Sunday, September 7, 2014


...and, finis.  

“You evil creature. You don't want him back. You didn't want a dog. You said that a dog would just stink up the apartment. You don't love him and you don't want him. You just want to take him because I love him.”
“Be that as it may, I'm going to take him. Don't make me take steps.”
“Take steps. You cunt.”
She hadn't even turned around. She stood, still looking out of the window, while she told me that she expected me to give up my dog. Like she might have expected me to give up my alarm clock, or my orange juice pitcher. Another accessory. I'd managed to close my jaw, but now I stood working it, not able to find anything to say. I looked around. At her desk. The chairs that were just upholstered enough that you wouldn't mind sitting in them, but that wouldn't allow anyone to be comfortable. And she still wouldn't turn around to look me in the eye.
“If you've left the key, you can go. I think we're through, here.”
I was looking at the award, or whatever it is, from the bar association that sat on her desk. It was one of those lead-crystal diamond-shaped things that seem to be on everyone's desk, these days.
“You're right, Carolyn. You're through here.”
I picked up the lead-crystal diamond and, with her award for legal brilliance, caved her skull in. I don't know if she saw it coming, but I hope she did. She didn't scream or protest or threaten a suit. She did have a surprised look on her somewhat-damaged face, surprised that I'd had the audacity to kill her. There was a gout of blood and she fell forward, almost noiselessly, slumped against the window. From the size of the bloody dent in her mean-spirited head, there was no chance she'd survived. A smear of blood,where she'd slid down, was already drying on the glass, thanks to the efficient air vents beneath it.
I ran out of the office and there was the elevator waiting for me, and then there was the earthquake, and there I sat almost an hour later, waiting for them to come and get me. And then for them to really get me.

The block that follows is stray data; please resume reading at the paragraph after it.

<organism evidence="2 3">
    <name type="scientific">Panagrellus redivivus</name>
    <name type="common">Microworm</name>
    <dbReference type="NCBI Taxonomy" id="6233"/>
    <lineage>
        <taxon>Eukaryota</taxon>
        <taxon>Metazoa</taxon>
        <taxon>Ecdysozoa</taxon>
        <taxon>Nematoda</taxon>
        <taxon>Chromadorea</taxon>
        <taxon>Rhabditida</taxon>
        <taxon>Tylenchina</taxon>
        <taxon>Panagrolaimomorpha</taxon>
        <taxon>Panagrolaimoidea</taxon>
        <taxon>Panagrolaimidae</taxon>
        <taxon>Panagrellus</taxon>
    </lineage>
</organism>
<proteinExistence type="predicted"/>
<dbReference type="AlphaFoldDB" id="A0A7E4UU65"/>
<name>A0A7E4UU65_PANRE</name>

The voice on the other end of the intercom came back a couple of times to check on me. I was still fine, I reassured the voice. And I was, more or less. I had to pee and I had just murdered my recently-turned-ex girlfriend, but I was fine. Just when the emergency light was starting to grow dimmer, the voice came back. It seemed that the building's systems were safe enough to run and the power would be coming back on. Thank God for that, I thought. This whole mess was bad enough without having to sit in the dark. The lights flickered back to life and—damnit--so did the piped music. Outside, I heard voices and a variety of noises that sounded, I suppose, like rescue workers doing their job. The elevator moved downward a little bit, probably only about fifteen feet, and the doors cranked jerkily open.

There was a group of people outside the elevator doors, waiting for me—some maintenance types, fire and rescue workers, and three Richmond city cops. I was trying to decide what I should say. By this time, somebody had to have found Carolyn. My guilt was obvious. But the cops said nothing. Once I was out of the elevator, they lost interest and walked away. I overheard one of them saying “OK, that guy's out. I think we've still got a couple of people trapped upstairs, let's get this rolling.” An EMT walked up to me and told me where to go so they could check me out for any injuries. I reassured him that I was fine, just fine. He looked a little skeptical, so I told him that a staple had poked me in the ass on the elevator floor, but really I hadn't been hurt. He told me that I'd have to sign a waiver, though, in case anything seemed wrong later, that I'd refused emergency care, and waved me toward the front desk, which seemed to be their command center.
The woman handling the paperwork was still wearing her gear and was clearly exhausted. I told her that I was fine but that I was supposed to file a waiver. She gave me a couple of triplicate forms. I asked her how bad it was outside. She told me that it looked worse than it was.
“It's damn lucky this happened on Saturday, or it would be hell out there. Every window in this building blew out.” I looked outside and, indeed, the lobby windows had shattered. There were a couple of ambulances on the street.
“A lot of casualties?”
“Not really, thank the Lord. One poor guy down Main street, he got hit by a big chunk of marble that fell off the Mutual Building. And oh dear sweet Jesus, the marquee on the Empire Theatre collapsed and crushed a bunch of poor souls just waiting for the bus. Lots of people hurt by flying glass but nothing too serious. One in this building though. There was a woman who must have been looking out of a window when it hit, she was way upstairs. When the windows blew out, she fell. She must have been pretty far up, because...well, there's not much left. Poor thing...bless her heart.”
I, who knew who it was, did not bless her heart at all. I finished filling out the waiver and walked out onto 10th street. I had to get home and take Rusty for a walk.

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Thanks! Now, go get a drink, sit down and enjoy the show.